Until now the earliest known provenance for this painting and its pendant had been the Burat sale in 1885. The recent discovery of the paintings in the Gélis sale of 1875 allows us to push their provenance in Paris ten years earlier. Moreover, we posit that they were in Paris still six years earlier at the Dulong sale in 1869, where they were sold with minimal description and no measurements. There are few alternate possibilities in the oeuvre of Watteau and his school that are pendants, each of which features just one resting shepherd. Our association of the Berger rose with lot 63 rather than lot 62 (described as “Berger au Repos”) is for convenience but is admittedly arbitrary.
There has been considerable confusion about the identity of the commedia dell’arte character in this painting. At the Gélis and Burat sales, the man in this painting was described as Scapin, an actor normally recognizable by his green- or blue-striped costume yet the costume in this painting is black with gray hose, a combination more appropriate to Scaramouche. Complicating matters further, in recent times this painting has wrongly been identified as “Mezzetin berger” or “Berger rose,” which are appellations appropriate to the pendant.
When in the Burat collection, this painting and its pendant, both thought to be by Watteau, were described by Déon as “gracieuses, fantaisies pleines d’expression et de poésie.” Whereas scholars such as Réau and Adhémar rejected the old attribution to Watteau, Wildenstein and Mathey unconvincingly tried to retain the idea that the picture was indeed by him. The more recent classification in 1988 and 1989 as “entourage de Watteau” is more reasonable, but the proposed date of c. 1730 is probably a decade too late.
The attribution of the painting can be refined more precisely. The facial features of this man—his slightly parted lips, large eyes, pug nose, and flared nostrils—suggest, instead, that this painting was executed by the young Lancret in the late 1710s. Comparison with some of his earliest works, such as Concert dans un parc, show that these features are analogous.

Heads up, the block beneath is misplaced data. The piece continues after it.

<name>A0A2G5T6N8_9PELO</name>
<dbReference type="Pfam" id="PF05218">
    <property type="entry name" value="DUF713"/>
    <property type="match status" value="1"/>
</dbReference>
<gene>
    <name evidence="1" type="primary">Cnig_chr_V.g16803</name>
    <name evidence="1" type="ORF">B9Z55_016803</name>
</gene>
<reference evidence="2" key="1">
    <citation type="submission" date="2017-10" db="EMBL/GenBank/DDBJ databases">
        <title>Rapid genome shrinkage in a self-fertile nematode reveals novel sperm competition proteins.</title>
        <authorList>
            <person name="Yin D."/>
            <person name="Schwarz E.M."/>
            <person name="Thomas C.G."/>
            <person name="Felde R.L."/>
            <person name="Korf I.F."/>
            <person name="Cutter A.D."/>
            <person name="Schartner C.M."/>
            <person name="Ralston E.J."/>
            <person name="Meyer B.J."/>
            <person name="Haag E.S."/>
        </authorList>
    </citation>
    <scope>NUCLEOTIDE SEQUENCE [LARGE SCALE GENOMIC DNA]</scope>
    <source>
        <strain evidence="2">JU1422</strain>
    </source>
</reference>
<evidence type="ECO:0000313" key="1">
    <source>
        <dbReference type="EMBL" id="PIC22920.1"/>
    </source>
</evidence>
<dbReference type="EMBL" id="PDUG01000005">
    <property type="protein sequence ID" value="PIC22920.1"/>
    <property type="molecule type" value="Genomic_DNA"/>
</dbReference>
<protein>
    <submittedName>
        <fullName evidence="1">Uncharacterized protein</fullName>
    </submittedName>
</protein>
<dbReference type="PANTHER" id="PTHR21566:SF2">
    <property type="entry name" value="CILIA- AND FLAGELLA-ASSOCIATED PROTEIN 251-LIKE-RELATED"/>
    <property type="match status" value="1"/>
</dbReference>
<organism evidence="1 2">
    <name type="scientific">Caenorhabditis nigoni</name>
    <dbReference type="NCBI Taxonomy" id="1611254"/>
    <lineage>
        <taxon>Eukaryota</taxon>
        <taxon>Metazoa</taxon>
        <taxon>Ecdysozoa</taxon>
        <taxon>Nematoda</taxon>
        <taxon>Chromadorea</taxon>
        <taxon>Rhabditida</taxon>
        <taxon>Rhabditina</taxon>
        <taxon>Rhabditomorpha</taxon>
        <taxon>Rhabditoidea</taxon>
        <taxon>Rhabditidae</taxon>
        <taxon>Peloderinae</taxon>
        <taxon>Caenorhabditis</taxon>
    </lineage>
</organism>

X. Le Berger noir (copy 1)
Entered February 2015
Baden (Switzerland), Museum Langmatt, inv. 70/GZ
Oil on canvas
15 x 23 cm
Mezztin als Hirte
Paris, collection of Camille Groult (1837-1908). This provenance was claimed by Wildenstein.
London, Galerie George Wildenstein, by 1920 when the picture was sold to Sidney William Brown (1865-1941, engineering industrialist) and his wife Jenny Sulzer (1871-1968).
Baden, Brown Bovery collection. By descent to their sons, and donated in 1987 as part of the Stiftung Langmatt Sidney und Jenny Brown.
Courthion, “La Collection Brown-Bovery” (1926), 27-29.
Mathey, Watteau, peintures réapparues (1959), under no. 8.
Macchia and Montagni, L’opera completa di Watteau (1968), under cat. 2o-S.
Presiwerk-Lösel, Ein Haus für Impressionisten (2001), cat. 147.
Eideberg, “The Young Lancret and Watteau” (2015).
While the early provenance of the Baden museum’s painting is largely undocumented, it seems likely that it and its pendant were attributed to Watteau himself. Certainly this was the way they presented in the 1920s and still in the 1950s. Curiously, during all that time there was no mention that they were copies of the pictures that had been in the Burat collection. Rather, Wildenstein presented them as though they were the very paintings that had been in the Burat collection and then in the Groult collection.
Mathey appears to have been the first to publicly recognize that they were but copies. He retained the old attribution of the ex-Burat paintings to Watteau, but it would seem that he made no such claim for these copies. Presently the museum classifies them as just French works from the first half of the eighteenth century.
The Baden pendants are not exact replicas of their models. In the case of the Berger noir, the tree trunk at the left side was eliminated and replaced by a generalized sense of foliage. Likewise, the trees at the right side of the composition were eliminated and the cows in the foreground were pushed further back. Because of the changed proportions of the picture, the area devoted to sky has been increased. These changes can be read as simplifications of the original composition.
The important question remaining, then, is who executed the copies. Although I believe that the ex-Burat picture was painted by the young Lancret, it is less certain that he also painted this version. Judging from photographs, there seems to be a slight but significant difference in the rendering of the faces and the drapery—enough to suggest that the Baden paintings may be by a different hand.